TINAWhen you do that and you -- then the Soviet Union fell apart and you say, well now we're going to keep that Crimea where your Russian ports are, which people thought for 300 years ago, which no one ever expected Ukraine to be separate. And I'll tell you another thing people don't know about Ukraine and Russia.
NNAMDIMake it quick, please. We do have to move on.
TINAAll right. Well, Kiev is the root of Russian society. And the Russians in Ukrainian, their roots -- their great grandparents are the same, Kojo. We are way out of line.
NNAMDIThe overwhelming population of Crimea is Russian, but I'd like to hear what others have to say about this or any other issue because it is Your Turn. So we go now to James in Leesburg, Va. James, you're on the air. Go ahead, please.
JAMESThanks, Kojo, for taking my call. I am not a resident of D.C. I'm a resident of Leesburg, Va.
JAMESI find it very disturbing that the former mayor of D.C. endorses the current Mayor Gray. And I don't understand why despite the issues that Gray has, you know, accepted the former mayor's endorsement. The former mayor, in my opinion, is a disgrace. Based on what I've heard about him and what people know about him. And Mayor Gray has a point. I mean, he should even you know, step down because based on what the FBI has said about his former campaign, it is insane if the people of D.C. votes for him into power again. Because as an immigrant, you know, some of us came to the U.S. because of the great democracy that we heard about in this country.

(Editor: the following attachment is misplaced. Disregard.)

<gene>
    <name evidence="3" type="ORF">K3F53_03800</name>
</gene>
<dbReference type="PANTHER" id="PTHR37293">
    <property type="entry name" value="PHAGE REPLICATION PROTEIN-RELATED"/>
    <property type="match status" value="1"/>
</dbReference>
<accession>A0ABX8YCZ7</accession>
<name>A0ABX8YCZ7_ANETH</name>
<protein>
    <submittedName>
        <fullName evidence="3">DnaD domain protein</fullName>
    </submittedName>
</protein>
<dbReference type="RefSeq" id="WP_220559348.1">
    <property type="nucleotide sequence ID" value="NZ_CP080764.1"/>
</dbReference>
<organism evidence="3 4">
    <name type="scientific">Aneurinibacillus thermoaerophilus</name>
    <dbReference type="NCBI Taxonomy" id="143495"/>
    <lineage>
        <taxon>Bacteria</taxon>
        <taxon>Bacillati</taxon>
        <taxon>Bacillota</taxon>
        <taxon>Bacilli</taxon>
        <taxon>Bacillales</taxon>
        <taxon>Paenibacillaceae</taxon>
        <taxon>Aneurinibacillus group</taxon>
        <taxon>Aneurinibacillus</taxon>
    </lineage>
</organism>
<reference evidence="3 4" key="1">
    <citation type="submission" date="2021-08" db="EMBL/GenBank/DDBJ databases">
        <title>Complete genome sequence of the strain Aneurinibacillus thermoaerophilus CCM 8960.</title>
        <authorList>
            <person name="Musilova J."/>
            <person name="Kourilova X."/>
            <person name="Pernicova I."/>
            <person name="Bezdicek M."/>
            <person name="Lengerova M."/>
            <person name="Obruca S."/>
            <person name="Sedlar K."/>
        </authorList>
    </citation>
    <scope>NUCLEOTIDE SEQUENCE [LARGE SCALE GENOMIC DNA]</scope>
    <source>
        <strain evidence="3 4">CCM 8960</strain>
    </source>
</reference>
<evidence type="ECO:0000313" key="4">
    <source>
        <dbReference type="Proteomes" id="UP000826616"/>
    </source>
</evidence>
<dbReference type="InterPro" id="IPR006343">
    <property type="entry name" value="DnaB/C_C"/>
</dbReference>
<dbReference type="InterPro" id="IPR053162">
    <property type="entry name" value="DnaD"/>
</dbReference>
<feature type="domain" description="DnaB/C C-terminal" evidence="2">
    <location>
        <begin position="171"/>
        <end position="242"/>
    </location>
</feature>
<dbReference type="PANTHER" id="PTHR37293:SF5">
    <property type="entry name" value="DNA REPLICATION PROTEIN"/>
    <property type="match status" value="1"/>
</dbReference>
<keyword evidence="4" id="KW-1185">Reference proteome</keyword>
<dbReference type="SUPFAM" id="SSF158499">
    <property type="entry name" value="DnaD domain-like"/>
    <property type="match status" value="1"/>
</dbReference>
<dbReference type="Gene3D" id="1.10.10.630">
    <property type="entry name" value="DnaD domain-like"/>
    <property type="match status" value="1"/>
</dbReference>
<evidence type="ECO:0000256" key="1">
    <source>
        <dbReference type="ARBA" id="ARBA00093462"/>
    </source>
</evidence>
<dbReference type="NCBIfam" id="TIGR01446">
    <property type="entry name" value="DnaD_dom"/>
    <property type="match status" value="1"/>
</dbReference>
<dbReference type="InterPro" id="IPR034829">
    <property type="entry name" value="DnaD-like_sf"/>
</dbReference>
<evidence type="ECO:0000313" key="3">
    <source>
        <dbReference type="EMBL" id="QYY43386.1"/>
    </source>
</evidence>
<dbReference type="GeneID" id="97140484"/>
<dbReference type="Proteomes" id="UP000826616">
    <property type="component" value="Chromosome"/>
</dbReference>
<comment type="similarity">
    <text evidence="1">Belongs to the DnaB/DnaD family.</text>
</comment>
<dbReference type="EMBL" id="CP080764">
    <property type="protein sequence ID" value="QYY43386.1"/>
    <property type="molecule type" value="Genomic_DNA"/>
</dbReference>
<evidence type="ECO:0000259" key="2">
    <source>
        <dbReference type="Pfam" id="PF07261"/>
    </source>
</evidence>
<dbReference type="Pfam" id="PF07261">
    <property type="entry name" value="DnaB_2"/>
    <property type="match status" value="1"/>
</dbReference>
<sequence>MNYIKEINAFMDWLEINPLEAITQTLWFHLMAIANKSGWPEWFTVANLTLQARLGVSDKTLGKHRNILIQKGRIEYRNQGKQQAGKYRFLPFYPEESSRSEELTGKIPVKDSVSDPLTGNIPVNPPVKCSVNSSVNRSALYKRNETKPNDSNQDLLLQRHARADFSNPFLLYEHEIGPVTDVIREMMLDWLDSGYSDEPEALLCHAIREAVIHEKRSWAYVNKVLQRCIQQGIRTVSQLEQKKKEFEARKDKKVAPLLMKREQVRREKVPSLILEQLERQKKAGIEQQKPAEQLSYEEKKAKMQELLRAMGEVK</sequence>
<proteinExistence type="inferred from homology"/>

JAMESWhen we come here we hear politicians as corrupt as some, you know, African politicians in...
NNAMDIWell James, allow me to interrupt because you said you don't live in D.C. So allow me to ask you a question that some may see as provocative. Do you think -- since you don't live in D.C., are you aware that there is no one who is running for mayor who would have turned down an endorsement for Marion Barry?